“Mommy, can we play a game where I am Sonic the Hedgehog,
and you are my Sonic the Hedgehog mommy?”
The character always changes, depending on what he saw on t.v., or what toy he is playing with. I think I have been a monster truck mommy, a lego man mommy, and even an Angry Bird mommy!
But the craziest thing about it, is he doesn't expect me to do anything. I just answer, “yes”, and he walks away happy as can be.
He will also ask,
“Can we play it every day and every night?”
So, I suppose, in his mind, we are morphed into those characters, and go about our daily business, with the secret identities he has imposed.
I have spent a long time contemplating this. Does he think I am too busy to actually play the imaginary game with him? Or, does he want to share a unique secret with a mama who has been pulled by four different kids these past months? Or, am I just making it a bigger deal than it is, and I should just write it down as a cute little thing he did every day for much of his 5th year of life?
Whatever it is, I have discovered some nuggets out of our quick interchange, and would like to share them with all those busy mamas out there:
Nugget 1: Spur their imagination. My four year old is opening the door for me to help spur his imagination even further. What if the Sonic the Hedgehog mommy made her little Sonic, a special hedgehog treat? Or what if I continued the conversation, and asked him, “What does our Sonic the Hedgehog house look like?
Nugget 2: Fully engage. Instead of just saying “yes” and going on with my chores, what if I allowed my child to grow his imagination throughout the day, by actively participating in the scenario? A friend once told me that she set aside an hour each day, and dedicated it to whatever her child chose to do. She would participate in coloring, legos, swinging, even a movie, but fully engage with her child. So many times I get caught up in what needs to get done, or what I want to do, and miss opportunities to spend quality time with my children...leading me to my next nugget:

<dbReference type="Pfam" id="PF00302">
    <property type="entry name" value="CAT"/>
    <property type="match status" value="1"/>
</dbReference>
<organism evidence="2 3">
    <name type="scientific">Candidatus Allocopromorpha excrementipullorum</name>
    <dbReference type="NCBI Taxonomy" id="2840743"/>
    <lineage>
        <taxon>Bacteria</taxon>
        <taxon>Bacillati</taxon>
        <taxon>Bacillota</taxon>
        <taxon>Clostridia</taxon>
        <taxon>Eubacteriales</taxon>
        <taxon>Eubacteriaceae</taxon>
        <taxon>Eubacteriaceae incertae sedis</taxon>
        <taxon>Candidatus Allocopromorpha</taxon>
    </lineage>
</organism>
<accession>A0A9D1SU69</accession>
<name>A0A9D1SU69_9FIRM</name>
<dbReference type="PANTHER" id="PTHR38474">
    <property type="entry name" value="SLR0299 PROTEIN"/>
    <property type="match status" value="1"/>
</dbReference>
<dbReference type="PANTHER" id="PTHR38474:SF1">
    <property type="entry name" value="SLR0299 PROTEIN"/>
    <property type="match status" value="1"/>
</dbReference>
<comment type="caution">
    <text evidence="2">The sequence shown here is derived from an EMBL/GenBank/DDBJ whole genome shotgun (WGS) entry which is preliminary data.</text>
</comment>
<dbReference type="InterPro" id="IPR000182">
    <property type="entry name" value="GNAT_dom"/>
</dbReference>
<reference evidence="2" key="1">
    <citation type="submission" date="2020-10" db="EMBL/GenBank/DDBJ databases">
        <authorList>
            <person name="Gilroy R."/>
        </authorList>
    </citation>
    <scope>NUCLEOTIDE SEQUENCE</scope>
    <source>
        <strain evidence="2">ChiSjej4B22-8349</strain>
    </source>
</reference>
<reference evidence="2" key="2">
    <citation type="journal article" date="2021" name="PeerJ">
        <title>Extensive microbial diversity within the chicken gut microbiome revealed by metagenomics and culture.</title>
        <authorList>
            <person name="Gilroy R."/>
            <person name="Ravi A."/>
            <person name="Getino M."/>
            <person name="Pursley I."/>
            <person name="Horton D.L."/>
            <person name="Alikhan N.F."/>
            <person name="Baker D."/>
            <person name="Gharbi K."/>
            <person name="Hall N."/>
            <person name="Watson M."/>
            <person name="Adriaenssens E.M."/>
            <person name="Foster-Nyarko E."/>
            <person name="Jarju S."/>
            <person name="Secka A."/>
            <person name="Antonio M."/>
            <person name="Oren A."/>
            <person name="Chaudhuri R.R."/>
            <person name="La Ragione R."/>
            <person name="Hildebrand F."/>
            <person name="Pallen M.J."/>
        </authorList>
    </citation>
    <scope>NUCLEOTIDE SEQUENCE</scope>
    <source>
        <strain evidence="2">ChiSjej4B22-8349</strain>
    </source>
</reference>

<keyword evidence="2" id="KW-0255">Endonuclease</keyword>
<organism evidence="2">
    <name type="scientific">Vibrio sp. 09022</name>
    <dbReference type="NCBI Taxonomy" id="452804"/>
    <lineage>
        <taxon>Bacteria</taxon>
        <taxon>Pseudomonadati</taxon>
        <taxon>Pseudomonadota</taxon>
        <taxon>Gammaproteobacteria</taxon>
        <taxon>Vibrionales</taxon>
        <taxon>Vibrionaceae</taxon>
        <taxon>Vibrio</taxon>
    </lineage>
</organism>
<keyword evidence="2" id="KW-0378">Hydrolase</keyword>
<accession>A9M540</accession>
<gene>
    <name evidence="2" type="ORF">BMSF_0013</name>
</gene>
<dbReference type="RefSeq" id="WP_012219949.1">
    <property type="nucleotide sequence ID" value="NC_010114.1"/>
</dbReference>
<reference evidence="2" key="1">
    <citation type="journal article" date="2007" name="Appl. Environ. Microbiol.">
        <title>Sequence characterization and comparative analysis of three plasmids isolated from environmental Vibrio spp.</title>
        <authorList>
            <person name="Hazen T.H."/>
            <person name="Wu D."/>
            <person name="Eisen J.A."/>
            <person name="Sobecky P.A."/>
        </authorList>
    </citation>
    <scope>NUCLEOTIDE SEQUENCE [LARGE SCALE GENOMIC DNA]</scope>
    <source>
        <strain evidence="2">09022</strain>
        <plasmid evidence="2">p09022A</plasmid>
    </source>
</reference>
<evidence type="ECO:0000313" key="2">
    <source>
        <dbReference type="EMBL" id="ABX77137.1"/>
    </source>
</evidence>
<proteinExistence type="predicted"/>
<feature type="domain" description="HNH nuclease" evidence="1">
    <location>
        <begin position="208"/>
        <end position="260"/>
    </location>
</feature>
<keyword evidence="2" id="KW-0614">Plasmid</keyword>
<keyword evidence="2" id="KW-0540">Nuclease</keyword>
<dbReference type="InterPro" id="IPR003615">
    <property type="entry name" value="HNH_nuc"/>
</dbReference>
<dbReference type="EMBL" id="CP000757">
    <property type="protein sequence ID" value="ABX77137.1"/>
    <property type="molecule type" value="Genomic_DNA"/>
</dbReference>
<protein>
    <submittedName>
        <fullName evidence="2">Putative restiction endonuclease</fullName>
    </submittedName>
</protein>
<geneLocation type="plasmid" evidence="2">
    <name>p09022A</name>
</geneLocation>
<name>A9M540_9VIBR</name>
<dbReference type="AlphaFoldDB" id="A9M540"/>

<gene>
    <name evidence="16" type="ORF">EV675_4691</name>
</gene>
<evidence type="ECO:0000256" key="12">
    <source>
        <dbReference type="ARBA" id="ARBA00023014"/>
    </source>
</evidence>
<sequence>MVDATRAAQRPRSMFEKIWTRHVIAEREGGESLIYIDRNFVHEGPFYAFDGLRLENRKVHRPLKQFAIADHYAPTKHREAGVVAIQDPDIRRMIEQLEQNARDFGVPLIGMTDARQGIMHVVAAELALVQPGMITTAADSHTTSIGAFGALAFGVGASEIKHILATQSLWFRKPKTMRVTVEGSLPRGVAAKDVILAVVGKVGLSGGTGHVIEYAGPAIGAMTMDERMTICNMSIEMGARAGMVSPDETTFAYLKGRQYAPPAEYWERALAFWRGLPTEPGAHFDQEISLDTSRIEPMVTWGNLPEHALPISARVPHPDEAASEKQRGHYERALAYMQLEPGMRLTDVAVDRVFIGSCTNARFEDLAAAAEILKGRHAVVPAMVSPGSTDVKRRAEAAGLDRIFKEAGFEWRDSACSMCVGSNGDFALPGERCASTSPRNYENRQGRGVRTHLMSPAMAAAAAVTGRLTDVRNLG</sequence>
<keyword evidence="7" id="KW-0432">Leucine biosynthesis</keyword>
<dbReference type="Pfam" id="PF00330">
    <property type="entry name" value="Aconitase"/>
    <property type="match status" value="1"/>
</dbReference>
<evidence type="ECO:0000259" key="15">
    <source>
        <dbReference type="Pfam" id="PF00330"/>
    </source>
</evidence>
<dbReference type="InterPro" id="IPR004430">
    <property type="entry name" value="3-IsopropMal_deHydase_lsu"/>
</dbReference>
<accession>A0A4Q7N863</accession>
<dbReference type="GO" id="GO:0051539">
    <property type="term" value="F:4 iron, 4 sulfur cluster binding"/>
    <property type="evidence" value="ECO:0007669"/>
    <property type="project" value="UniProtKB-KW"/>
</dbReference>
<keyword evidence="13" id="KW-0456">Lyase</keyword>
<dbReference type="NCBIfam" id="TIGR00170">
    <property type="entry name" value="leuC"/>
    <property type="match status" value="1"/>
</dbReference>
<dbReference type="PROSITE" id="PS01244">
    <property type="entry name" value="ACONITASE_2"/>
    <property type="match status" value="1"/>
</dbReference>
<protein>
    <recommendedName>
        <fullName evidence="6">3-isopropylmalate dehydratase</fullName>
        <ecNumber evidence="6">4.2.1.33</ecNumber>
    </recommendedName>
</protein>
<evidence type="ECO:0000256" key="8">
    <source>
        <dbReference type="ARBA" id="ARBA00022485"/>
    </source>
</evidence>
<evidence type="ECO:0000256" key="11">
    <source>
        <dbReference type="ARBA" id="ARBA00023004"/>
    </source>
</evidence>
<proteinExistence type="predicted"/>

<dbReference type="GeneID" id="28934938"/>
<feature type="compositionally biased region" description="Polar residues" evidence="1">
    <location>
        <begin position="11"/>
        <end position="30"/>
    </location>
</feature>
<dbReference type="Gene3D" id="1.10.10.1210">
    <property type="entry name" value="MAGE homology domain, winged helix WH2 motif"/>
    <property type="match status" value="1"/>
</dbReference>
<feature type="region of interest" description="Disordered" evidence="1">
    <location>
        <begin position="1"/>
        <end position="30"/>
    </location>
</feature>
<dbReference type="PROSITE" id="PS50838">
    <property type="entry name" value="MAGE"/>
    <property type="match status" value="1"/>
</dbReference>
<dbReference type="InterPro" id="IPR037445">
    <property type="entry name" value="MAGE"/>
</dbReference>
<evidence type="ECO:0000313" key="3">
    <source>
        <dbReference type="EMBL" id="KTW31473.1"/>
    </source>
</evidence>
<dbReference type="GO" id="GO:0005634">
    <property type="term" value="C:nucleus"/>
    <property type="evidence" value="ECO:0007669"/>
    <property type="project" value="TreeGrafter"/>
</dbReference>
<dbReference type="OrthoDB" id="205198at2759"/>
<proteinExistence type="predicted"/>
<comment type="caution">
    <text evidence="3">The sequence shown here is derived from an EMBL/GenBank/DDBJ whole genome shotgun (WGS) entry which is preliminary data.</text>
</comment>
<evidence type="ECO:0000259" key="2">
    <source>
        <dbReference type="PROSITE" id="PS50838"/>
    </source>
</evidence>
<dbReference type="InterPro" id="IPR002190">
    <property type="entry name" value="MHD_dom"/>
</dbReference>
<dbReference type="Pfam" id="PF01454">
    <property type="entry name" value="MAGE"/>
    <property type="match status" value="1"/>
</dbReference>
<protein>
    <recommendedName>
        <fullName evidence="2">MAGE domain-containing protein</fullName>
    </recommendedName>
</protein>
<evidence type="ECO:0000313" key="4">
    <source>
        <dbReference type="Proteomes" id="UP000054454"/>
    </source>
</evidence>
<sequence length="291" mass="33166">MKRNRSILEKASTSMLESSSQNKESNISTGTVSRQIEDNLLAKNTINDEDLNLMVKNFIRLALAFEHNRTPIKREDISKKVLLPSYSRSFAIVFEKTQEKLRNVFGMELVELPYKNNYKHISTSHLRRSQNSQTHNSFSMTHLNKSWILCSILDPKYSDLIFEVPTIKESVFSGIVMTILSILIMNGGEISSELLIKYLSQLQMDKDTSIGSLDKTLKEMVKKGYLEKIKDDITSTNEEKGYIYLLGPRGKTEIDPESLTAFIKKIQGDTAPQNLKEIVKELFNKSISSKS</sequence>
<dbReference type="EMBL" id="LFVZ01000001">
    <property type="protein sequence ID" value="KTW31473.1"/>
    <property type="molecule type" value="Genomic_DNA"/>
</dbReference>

Nugget 3: Making memories. I don't want his sayings to just be forgotten words that I remind him about when he is older. I want him to have vivid memories of the time “Mom played Sonic with me, or the crazy fort we made because I wanted to be a secret spy.” Is my life so crazy, that I don't value the present, decorating a shadow box for future reminiscing?
Next time he asks me to be a fictional mommy, I am going to look at these nuggets and remember to live in the present, spurring on my children's imagination, fully engaged, and making memories along the way.
What ways do you minimize missed opportunities while you Make Home Work?